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I’ve spent most of my adult life being busy. In college, one of my neighbors used to holler, “Slow down!” as I rushed past his window every day. I would smile and shout back, “I can’t!” as I hurried away.

I stayed busy in graduate school and then after that as I entered my career. For a long time, I enjoyed it. There was something thrilling about having places to go, people to see, and things to do.

But occasionally, I noticed the pace taking its toll. So, I cut back on activities. I charted my time. I unplugged. I vowed to be more intentional with the hours of each day. Despite these efforts, I eventually returned to my fast-paced way of life.

When I became pregnant, however, the exhaustion and morning sickness really forced me to slow down and to embrace my imperfections. But it wasn’t until after my daughter was born that I truly learned to see the beauty of a slow, quiet life.

Now, with two kids under two, I have learned to guard my time more carefully than ever before. I have declared this season of life to be a season of slowness. I’ve done my best to banish “busy” from my vocabulary so I can focus on my marriage, my babies, my health, and my home. I see now that I should have embraced this outlook long ago.

Making a Change

We moved to a different state when our baby girl was one month old, so the first month of her life was anything but slow. Rest and recovery blurred together with packing, going to appointments, and saying goodbye to friends.

But once the move was over, our world became simple. Other than my husband’s new job, we had no commitments. This was a chance to reinvent the way we wanted to live, and I decided to live slowly.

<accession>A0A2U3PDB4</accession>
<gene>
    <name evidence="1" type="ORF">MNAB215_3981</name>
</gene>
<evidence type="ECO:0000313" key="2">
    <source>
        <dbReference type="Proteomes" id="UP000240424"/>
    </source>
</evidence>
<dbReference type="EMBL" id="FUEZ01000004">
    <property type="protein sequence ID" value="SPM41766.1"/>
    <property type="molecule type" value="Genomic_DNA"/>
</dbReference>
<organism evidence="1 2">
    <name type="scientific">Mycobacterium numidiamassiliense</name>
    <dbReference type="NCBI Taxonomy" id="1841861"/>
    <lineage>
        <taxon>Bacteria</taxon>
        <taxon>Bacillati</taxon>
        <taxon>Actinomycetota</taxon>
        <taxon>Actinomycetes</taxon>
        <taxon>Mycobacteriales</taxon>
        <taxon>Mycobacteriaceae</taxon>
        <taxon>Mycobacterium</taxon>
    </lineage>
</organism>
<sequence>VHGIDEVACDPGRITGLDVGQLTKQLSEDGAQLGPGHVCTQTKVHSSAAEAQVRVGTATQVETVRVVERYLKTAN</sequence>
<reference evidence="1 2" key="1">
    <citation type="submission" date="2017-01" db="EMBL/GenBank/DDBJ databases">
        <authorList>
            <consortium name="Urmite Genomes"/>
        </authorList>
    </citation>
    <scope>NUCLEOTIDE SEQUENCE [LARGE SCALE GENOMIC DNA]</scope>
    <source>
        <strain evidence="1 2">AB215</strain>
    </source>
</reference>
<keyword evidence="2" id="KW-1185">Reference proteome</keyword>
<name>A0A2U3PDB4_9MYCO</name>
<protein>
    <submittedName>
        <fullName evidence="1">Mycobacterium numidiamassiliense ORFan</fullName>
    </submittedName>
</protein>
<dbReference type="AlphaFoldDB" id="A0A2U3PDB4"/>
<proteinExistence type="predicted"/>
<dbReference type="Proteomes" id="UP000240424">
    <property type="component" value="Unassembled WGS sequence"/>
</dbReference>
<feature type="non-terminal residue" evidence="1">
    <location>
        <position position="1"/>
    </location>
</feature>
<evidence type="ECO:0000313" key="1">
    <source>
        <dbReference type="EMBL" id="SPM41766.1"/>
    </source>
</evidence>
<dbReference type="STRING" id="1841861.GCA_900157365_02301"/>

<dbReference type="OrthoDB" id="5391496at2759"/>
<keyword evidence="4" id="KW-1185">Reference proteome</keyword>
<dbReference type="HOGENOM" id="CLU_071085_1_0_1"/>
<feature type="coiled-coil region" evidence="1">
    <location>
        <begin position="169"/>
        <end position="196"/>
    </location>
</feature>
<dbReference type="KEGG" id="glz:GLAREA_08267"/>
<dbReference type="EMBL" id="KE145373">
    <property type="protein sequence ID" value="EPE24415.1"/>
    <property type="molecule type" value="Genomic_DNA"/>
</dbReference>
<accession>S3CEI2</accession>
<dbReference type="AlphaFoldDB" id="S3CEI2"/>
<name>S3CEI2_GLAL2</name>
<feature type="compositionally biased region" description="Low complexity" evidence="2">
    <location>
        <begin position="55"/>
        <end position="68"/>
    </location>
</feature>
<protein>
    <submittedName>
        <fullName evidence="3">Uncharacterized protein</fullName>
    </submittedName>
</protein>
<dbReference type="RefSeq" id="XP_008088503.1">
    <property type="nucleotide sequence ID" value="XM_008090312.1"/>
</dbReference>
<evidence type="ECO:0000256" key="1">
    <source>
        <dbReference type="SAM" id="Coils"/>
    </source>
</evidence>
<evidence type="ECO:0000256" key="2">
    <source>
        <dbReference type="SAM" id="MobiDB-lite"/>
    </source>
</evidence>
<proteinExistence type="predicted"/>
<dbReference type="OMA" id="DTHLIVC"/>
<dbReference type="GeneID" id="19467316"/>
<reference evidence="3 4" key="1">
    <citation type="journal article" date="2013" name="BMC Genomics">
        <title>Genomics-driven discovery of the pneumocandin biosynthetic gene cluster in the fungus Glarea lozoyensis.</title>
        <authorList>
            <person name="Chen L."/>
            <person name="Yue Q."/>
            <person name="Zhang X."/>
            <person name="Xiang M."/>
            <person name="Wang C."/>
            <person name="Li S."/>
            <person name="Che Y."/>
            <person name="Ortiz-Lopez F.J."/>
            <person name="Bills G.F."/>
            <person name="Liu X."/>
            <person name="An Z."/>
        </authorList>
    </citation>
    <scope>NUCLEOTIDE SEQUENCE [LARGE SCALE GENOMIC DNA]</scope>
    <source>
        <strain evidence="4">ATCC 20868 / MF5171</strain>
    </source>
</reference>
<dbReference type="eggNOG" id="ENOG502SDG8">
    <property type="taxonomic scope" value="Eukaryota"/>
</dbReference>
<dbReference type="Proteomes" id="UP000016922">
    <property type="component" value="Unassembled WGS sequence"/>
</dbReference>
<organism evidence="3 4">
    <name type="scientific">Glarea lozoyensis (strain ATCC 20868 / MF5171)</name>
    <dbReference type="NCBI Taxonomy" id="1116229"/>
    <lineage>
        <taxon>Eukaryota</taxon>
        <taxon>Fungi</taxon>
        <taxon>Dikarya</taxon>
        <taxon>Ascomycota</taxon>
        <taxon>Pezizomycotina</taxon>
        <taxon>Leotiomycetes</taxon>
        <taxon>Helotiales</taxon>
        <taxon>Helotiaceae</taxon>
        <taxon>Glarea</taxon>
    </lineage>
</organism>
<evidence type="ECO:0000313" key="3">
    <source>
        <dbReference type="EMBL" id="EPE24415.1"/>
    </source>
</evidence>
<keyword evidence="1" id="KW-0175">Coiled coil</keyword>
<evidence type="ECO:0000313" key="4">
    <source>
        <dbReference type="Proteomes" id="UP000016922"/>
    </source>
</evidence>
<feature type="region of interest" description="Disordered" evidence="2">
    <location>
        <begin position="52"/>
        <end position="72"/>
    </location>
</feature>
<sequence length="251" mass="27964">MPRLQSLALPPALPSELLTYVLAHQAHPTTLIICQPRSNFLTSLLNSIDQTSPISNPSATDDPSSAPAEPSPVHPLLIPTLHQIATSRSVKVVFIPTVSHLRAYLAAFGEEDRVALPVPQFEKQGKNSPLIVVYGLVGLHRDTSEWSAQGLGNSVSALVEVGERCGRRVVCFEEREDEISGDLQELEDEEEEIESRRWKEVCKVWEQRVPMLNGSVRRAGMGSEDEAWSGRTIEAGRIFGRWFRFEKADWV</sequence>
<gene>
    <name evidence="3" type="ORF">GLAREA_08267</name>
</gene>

In part, this was out of necessity. I have a heart condition for which the postpartum phase can be especially risky, so I knew I needed to focus on taking good care of myself. But more than that, this change was something I desired. I didn’t want to spend the first part of my daughter’s life being so busy that I missed the little moments. My calendar was nearly empty, yet life felt more full than ever before.

Sustaining the Slowness

Later that year, when I was pregnant with my son, my mom shared something that inspired me to stick to this slow pace of living. In the waiting room of a car repair shop, she had chatted with a woman, about my age, who also had two children close together. My mom told her about me and asked the woman how she had handled things after the birth of her second. This woman’s answer—which my mom promptly shared with me—was simple: for the first few months, she really didn’t go anywhere. She figured the rest of the world would still be there when she was ready.

The wisdom of that woman’s insight applies not just to the early days of motherhood, but to life in general. The busy world with all its demands will always be there. But each stage of life is so fleeting, and it’s OK to excuse ourselves from the hustle. Right now, my babies need me. And I need this chance to not just catch my breath, but to breathe deeply.